The Islamic enlightenment : the modern struggle between faith and reason : 1798 to modern times / Christopher De Bellaigue.Material type: BookPublisher: New York, NY : Liveright Publishing Corporation / W.W. Norton & Company, c.2017Description: xxxiv, 408 p.,  unnum. p. of plates : ill. (black and white) ; 20 cm.ISBN: 9781631493980.Subject(s): Islamic modernism | Faith and reason -- Islam | Islam -- 19th century | Islam -- 20th century | Islam | Middle East -- History | Business, Political Scienc November2018Genre/Form: -- Reading bookDDC classification: 909.0976708
|Item type||Current location||Collection||Call number||Status||Date due||Barcode||Item holds|
|Book - (Non borrowing)||Central Library Second Floor||Baccah||909.0976708 DEB (Browse shelf)||Not for loan||000043921|
|Book - Borrowing||Central Library Second Floor||Baccah||909.0976708 DEB (Browse shelf)||Available||000043922|
|Book - Borrowing||Central Library Second Floor||Baccah||909.0976708 DEB (Browse shelf)||Available||000043923|
Includes bibliographical references and index.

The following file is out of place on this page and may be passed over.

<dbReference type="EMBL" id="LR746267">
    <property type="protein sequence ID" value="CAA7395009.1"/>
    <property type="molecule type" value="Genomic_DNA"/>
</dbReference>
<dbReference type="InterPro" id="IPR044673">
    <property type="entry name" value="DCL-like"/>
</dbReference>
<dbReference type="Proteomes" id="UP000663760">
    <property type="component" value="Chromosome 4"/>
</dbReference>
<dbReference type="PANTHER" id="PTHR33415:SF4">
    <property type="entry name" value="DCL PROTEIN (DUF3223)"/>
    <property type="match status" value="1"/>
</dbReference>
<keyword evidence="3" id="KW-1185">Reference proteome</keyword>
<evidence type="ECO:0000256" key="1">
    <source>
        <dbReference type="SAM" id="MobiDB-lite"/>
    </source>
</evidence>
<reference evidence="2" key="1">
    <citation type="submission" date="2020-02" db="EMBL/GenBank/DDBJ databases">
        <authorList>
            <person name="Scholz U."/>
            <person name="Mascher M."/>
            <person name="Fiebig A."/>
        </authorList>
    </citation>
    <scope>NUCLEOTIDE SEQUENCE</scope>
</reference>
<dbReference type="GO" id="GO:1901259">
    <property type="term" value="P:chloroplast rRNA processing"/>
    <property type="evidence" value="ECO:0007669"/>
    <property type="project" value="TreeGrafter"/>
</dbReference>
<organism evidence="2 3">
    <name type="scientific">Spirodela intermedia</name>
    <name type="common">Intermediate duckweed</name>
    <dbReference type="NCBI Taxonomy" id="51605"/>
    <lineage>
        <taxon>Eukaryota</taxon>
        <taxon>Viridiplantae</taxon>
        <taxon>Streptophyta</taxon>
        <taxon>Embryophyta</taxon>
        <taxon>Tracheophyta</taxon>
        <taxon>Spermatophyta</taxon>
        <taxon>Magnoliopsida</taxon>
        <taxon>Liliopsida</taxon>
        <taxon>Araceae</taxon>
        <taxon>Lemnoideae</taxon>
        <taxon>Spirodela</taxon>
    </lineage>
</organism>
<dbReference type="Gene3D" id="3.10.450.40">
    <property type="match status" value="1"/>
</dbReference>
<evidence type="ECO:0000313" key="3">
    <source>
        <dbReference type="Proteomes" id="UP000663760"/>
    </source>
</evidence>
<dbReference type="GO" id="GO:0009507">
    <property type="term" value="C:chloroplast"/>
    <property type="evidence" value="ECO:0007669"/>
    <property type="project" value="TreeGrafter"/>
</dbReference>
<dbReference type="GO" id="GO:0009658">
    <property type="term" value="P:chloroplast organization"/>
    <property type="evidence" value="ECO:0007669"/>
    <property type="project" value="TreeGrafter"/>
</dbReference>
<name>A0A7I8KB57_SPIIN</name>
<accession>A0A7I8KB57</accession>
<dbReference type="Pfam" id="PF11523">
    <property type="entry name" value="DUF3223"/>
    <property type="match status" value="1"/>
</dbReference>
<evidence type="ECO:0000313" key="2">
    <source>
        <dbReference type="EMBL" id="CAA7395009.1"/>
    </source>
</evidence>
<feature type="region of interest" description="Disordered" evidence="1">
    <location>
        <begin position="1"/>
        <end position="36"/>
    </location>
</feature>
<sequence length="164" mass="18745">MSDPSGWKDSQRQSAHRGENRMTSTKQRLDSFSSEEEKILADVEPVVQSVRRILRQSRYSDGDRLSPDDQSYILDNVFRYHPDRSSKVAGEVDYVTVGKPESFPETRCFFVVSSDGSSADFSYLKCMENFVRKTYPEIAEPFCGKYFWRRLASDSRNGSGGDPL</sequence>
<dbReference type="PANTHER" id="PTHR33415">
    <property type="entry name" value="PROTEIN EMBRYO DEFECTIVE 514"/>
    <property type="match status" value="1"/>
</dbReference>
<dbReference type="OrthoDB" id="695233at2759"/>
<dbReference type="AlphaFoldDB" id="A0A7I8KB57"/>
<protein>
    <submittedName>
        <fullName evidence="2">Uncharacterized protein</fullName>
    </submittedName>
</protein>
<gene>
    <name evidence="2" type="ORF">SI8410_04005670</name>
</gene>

A revelatory and game-changing narrative that rewrites everything we thought we knew about the modern history of the Islamic world. With majestic prose, Christopher de Bellaigue presents an absorbing account of the political and social reformations that transformed the lands of Islam in the nineteenth and early twentieth centuries. Flying in the face of everything we thought we knew, The Islamic Enlightenment becomes an astonishing and revelatory history that offers a game-changing assessment of the Middle East since the Napoleonic Wars. Beginning his account in 1798, de Bellaigue demonstrates how Middle Eastern heartlands have long welcomed modern ideals and practices, including the adoption of modern medicine, the emergence of women from seclusion, and the development of democracy. With trenchant political and historical insight, de Bellaigue further shows how the violence of an infinitesimally small minority is in fact the tragic blowback from these modernizing processes. What makes The Islamic Enlightenment particularly germane is that non-Muslim pundits in the post-9/11 era have repeatedly called for Islam to subject itself to the transformations that the West has already achieved since the Enlightenment--the absurd implication being that if Muslims do not stop reading or following the tenets of the Qur'an and other holy books, they will never emerge from a benighted state of backwardness. The Islamic Enlightenment, with its revolutionary argument, completely refutes this view and, in the process, reveals the folly of Westerners demanding modernity from those whose lives are already drenched in it.